Severity: Critical Alert

Entry/Exit: Spain extends state of alarm to June 6, continues to ease measures introduced to control spread of coronavirus disease (COVID-19).

This alert affects Spain

This alert began 21 May 2020 12:41 GMT and is scheduled to expire 06 Jun 2020 23:59 GMT.

  • Incident: COVID-19 restrictions
  • Location(s): Nationwide (map)
  • Time Frame: Indefinite
  • Impact: Significant business and travel disruptions

Spanish officials voted to extend the nationwide state of alarm, which empowers the government to curtail freedom of movement, to June 6 in order to control the spread of coronavirus disease (COVID-19). Despite this extension, Spanish authorities continue to ease measures imposed to combat COVID-19. The islands of Formentera, Cabrera, La Graciosa, El Hierro, and La Gomera have progressed to Phase 2 of the government's four-phase recovery plan aimed at gradually lifting COVID-19-related restrictions. Shopping centers may reopen, and gatherings of up to 15 persons are now allowed. Authorities have also announced that face masks will be mandatory on public transport and in places where social distancing measures cannot be maintained.

Authorities have also allowed around 70 percent of the country to progress to Phase 1. Individuals in these regions will be able to travel within their region and gather in groups of up to 10 people. Officials will permit museums, houses of worship, markets, restaurants, cafes, and bars to reopen, though these must operate at significantly reduced capacity. Specific periods for different age groups to exercise will remain in effect, though local authorities are empowered to alter them.

Much of the country remains at Phase 0, the preparatory phase, including Madrid and Barcelona; however, restrictions in these cities have been relaxed somewhat. As of May 18, certain small businesses - such as hardware stores and restaurants - are allowed to reopen for customers without an appointment. Hair salons and barbershops are allowed to reopen, and personal fitness training sessions may resume. All businesses opening during the preparatory phase must implement strict precautions, including the use of personal protective equipment and allowing only one client inside the establishment at a time. During the preparatory phase, gatherings and unnecessary travel remain prohibited, and many nonessential businesses and cultural sites remain closed.

Additionally, authorities now require many international arrivals to self-isolate for 14 days. During the self-isolation period, individuals may only leave their residence for essential purposes, such as buying groceries or seeking medical attention. This measure does not apply to freight transport workers, aircraft crew members, cross-border workers, residents of Spain, Schengen Area residents transiting to their home countries, cross-border commuters for essential work, diplomats, and others with exceptional circumstances. Authorities are maintaining controls at air, land, and sea borders; most foreign nationals remain barred from entering Spain.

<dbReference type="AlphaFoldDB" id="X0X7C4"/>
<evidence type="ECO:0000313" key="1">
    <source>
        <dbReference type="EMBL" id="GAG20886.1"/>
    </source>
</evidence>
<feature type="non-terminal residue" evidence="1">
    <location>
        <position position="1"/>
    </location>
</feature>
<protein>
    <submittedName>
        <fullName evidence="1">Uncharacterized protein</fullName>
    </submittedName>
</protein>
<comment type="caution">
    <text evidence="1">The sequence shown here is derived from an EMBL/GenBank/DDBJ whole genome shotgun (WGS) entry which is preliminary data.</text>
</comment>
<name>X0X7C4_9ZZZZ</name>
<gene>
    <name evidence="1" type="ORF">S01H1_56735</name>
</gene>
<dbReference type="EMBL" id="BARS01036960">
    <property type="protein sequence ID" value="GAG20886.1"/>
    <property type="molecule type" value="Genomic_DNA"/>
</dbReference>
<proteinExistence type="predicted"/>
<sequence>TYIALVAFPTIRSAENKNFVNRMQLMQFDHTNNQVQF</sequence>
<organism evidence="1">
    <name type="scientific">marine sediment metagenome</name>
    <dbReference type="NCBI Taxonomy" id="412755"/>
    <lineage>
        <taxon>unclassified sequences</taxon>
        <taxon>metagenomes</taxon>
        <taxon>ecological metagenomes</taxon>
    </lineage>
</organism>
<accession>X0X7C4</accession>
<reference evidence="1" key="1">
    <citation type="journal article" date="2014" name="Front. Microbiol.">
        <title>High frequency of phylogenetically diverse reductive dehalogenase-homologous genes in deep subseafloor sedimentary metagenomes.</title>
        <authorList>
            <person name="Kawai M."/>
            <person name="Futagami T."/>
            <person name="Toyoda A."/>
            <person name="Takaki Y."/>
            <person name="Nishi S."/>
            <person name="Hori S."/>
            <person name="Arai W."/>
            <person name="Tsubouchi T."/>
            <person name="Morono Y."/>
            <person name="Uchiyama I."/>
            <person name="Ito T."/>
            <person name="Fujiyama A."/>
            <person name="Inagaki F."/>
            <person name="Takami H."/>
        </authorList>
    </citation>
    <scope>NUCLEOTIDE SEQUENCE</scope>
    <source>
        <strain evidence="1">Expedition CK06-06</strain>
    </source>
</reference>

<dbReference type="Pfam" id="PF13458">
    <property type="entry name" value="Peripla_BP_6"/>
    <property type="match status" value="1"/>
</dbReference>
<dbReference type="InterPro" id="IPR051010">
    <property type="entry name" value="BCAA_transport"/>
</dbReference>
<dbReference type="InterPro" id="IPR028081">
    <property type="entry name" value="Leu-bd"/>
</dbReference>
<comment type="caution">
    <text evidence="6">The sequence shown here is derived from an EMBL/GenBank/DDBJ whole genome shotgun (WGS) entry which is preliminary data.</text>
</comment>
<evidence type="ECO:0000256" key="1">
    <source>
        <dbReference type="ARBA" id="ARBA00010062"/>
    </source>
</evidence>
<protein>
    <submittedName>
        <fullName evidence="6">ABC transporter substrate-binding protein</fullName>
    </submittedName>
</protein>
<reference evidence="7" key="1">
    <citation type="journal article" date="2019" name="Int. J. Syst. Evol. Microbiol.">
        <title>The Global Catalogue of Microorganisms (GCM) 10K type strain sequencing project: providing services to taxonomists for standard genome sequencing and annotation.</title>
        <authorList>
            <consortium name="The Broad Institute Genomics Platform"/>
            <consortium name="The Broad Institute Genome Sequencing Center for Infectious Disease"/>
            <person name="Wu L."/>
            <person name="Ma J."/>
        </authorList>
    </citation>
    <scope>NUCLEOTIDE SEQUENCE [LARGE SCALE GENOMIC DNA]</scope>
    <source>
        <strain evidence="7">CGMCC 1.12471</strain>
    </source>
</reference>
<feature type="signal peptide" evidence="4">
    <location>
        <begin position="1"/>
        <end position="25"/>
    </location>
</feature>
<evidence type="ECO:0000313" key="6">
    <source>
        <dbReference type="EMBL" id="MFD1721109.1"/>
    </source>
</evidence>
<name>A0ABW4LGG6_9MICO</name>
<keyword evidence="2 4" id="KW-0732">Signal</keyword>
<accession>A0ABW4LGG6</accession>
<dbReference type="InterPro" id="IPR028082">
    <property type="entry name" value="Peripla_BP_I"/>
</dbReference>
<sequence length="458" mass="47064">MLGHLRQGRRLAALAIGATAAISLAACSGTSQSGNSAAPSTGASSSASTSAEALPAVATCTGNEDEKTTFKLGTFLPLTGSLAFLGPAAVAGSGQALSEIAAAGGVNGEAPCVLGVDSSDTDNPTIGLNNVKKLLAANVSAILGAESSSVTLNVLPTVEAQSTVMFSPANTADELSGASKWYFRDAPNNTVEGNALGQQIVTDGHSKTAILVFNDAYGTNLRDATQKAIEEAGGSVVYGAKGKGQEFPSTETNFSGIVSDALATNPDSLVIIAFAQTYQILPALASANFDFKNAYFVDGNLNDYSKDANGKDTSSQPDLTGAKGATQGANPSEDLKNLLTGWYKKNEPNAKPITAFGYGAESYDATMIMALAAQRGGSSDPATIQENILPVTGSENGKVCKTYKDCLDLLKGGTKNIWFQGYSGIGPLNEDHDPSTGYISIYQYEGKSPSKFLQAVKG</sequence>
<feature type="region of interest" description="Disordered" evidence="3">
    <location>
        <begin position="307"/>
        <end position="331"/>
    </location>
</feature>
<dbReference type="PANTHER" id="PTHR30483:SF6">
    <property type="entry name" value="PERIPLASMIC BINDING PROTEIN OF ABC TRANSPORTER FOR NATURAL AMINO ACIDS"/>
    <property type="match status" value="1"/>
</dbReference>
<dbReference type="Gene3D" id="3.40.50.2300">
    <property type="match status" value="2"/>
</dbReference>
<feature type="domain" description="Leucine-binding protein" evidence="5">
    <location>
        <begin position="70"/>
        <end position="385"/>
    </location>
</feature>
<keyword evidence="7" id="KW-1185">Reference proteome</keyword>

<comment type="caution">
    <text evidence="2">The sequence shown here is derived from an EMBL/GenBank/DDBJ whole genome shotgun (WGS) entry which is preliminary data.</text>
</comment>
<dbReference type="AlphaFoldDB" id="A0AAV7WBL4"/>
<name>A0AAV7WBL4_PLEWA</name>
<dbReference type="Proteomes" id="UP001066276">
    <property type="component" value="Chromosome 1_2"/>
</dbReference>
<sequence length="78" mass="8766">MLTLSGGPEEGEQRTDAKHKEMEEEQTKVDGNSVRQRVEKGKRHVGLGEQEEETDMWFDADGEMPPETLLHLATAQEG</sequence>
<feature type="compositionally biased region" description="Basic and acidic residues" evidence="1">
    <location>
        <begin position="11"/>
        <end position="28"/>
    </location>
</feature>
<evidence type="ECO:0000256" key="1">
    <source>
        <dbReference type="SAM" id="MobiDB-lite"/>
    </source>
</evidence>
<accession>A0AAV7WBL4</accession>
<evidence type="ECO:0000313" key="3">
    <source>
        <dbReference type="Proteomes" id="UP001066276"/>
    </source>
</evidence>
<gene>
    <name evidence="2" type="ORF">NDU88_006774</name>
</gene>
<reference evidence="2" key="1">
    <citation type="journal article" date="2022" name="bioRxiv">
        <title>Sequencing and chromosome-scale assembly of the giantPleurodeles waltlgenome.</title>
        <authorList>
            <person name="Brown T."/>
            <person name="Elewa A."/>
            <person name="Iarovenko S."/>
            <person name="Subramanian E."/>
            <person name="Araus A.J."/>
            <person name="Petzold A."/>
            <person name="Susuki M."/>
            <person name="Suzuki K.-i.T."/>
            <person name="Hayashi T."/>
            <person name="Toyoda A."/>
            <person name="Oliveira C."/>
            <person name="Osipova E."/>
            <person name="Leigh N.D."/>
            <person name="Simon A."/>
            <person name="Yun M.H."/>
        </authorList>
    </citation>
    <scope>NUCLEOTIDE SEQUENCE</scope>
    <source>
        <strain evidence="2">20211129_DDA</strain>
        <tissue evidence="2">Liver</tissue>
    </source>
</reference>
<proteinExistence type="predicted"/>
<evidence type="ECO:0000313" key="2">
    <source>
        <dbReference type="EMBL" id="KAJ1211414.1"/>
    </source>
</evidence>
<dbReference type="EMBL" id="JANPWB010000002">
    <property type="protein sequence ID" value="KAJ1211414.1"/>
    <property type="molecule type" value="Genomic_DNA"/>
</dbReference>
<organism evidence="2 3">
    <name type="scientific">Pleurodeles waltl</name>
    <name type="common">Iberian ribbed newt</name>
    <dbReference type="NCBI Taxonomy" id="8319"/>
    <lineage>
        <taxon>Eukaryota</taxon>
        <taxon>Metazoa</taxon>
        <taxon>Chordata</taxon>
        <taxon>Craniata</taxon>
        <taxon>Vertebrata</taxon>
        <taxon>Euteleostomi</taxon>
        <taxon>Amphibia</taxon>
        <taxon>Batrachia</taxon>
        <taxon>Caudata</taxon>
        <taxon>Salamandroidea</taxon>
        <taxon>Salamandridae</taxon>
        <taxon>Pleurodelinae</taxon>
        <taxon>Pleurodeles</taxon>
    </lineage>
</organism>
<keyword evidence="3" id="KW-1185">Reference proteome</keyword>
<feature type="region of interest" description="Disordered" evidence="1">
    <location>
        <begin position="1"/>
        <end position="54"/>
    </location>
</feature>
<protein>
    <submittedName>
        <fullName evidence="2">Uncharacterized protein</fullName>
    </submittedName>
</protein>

The Ministry of Health is monitoring the evolution of disease activity in the country and will continue to make decisions on progression through the four-phase recovery plan at a local level. All restrictions are subject to amendment at short notice in response to government reviews and may receive updates or extensions in the coming days.

Background and Analysis
The measures adopted by the Spanish government are similar to actions taken by other regional governments in recent days in response to the spread of COVID-19. COVID-19 is a viral respiratory disease caused by infection with the SARS-CoV2-virus (previously known as 2019-nCoV). Symptoms occur 1-14 days following exposure (average of 3-7 days). These symptoms include fever, fatigue, cough, difficulty breathing, sometimes worsening to pneumonia and kidney failure - especially in those with underlying medical conditions. On March 11, the WHO declared the ongoing COVID-19 outbreak a pandemic.

Follow all official instructions. Abide by national health and safety measures. Reconfirm all travel arrangements. Consider delaying traveling if experiencing symptoms associated with COVID-19, as they may prompt increased scrutiny and delays. Liaise with trusted contacts for further updates and guidance. Maintain contact with your diplomatic representation. Ensure contingency plans account for further disruptive measures or extensions of current restrictions. Reconsider and reconfirm nonemergency health appointments. Plan for queues and delays at available shopping centers.

Emphasize basic health precautions, especially frequent handwashing with soap and water, or an alcohol-based hand sanitizer if soap and water are unavailable. Practice good coughing/sneezing etiquette (i.e., covering coughs and sneezes with a disposable tissue, maintaining distance from others, and washing hands). There is no evidence that the influenza vaccine, antibiotics, or antiviral medications will prevent this disease, highlighting the importance of diligent basic health precautions.

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